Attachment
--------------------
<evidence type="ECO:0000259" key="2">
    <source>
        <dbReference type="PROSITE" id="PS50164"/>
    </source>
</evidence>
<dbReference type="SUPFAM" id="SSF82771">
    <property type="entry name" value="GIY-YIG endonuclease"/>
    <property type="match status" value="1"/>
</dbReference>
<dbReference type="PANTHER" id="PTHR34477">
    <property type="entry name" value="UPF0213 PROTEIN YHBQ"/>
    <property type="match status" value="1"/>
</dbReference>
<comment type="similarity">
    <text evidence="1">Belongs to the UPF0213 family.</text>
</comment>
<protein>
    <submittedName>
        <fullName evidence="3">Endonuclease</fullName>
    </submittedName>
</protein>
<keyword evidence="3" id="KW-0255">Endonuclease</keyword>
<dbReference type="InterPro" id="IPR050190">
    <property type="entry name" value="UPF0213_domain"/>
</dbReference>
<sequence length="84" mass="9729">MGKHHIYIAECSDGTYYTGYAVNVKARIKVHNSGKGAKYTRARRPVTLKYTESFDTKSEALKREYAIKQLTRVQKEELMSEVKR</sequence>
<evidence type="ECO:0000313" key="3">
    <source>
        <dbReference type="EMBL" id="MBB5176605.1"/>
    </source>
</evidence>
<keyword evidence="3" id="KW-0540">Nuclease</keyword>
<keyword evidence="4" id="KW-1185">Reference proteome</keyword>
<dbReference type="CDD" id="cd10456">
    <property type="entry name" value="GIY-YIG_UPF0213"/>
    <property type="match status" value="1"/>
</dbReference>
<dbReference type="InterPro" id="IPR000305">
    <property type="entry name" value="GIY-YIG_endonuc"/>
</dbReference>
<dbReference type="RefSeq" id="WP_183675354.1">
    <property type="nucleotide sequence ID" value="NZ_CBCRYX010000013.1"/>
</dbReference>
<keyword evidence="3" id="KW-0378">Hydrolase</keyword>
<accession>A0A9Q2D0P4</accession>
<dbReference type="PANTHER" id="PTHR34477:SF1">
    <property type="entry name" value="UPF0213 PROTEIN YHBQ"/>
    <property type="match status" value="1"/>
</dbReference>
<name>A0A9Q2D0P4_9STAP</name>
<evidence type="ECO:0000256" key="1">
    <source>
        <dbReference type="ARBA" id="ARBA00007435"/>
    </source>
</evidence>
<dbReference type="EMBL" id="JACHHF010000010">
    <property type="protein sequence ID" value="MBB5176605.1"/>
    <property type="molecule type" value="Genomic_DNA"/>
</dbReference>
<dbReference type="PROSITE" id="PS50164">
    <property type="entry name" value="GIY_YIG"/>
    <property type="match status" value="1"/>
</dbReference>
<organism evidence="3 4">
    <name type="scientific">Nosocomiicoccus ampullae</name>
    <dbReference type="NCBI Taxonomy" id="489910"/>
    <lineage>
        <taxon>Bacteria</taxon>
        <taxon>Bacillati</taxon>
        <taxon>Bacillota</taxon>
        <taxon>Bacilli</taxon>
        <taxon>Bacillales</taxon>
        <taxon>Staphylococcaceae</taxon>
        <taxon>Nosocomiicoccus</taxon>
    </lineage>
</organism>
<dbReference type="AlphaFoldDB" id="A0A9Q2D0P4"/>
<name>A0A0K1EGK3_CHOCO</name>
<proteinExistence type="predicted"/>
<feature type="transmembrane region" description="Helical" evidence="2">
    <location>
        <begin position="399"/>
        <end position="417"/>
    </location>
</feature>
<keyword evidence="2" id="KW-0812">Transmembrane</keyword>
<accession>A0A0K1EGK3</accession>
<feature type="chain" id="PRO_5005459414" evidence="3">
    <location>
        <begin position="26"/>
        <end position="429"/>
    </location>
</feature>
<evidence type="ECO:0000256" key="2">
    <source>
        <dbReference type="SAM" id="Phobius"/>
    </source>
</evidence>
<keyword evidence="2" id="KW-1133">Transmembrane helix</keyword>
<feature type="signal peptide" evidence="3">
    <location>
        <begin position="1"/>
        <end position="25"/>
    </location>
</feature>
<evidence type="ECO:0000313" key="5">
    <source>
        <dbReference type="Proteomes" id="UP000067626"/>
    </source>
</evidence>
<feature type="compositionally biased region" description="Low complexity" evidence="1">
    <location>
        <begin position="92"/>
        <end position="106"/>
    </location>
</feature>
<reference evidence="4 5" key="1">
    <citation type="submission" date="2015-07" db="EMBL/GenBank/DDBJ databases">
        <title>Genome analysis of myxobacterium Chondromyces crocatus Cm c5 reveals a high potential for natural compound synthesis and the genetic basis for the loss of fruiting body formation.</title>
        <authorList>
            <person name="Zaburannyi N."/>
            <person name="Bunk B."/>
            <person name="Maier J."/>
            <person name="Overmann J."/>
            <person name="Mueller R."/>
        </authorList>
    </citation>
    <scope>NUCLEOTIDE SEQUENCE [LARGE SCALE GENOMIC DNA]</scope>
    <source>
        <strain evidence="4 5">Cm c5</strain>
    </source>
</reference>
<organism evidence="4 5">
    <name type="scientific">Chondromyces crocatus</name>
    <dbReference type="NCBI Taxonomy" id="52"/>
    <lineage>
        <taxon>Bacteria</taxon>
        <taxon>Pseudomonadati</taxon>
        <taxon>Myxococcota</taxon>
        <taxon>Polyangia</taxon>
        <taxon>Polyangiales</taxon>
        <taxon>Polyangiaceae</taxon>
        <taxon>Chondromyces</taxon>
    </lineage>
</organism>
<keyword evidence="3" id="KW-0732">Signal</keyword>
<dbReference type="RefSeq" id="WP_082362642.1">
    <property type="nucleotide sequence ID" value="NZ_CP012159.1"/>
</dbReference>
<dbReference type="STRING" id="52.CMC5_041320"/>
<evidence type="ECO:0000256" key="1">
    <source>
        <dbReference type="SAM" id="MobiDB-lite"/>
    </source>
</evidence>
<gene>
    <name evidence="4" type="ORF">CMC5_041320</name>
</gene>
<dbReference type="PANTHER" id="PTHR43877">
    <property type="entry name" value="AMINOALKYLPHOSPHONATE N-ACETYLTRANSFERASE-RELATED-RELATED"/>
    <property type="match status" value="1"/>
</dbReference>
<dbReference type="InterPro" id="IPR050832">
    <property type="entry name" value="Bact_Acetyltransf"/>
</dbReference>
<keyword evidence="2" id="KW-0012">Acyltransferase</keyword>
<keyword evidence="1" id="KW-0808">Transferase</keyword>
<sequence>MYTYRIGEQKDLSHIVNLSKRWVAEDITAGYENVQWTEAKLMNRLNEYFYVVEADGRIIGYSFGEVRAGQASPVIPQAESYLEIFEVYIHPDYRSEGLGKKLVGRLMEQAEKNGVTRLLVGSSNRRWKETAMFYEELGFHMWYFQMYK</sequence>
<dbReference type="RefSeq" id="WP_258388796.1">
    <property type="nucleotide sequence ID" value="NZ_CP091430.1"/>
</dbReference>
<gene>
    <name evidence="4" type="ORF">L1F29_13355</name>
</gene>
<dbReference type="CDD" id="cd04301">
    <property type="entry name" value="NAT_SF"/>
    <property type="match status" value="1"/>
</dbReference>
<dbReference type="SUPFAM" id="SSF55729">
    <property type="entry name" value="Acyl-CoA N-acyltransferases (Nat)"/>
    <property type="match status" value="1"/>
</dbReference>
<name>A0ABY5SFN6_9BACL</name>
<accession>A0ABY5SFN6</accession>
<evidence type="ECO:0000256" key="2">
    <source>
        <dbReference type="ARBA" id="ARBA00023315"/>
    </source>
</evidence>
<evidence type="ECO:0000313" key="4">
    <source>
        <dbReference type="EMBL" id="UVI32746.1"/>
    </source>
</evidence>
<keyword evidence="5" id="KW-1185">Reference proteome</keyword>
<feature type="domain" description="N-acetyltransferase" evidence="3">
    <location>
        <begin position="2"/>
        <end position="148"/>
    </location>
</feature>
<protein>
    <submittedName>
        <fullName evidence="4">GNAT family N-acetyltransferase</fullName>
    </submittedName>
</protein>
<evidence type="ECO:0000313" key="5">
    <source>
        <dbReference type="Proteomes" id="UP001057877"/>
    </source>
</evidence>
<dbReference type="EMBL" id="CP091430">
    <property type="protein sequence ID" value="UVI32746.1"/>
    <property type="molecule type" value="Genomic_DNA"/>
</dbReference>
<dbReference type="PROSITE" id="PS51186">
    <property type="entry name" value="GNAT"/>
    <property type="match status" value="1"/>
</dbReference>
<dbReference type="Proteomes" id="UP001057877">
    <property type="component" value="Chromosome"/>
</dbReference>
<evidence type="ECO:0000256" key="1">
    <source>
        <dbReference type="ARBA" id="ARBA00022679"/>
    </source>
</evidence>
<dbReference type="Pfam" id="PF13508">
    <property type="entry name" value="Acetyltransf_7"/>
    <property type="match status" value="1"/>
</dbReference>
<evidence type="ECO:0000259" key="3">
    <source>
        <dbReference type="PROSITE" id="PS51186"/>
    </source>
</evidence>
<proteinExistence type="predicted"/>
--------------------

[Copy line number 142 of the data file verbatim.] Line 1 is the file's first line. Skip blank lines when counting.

        <taxon>Polyangiaceae</taxon>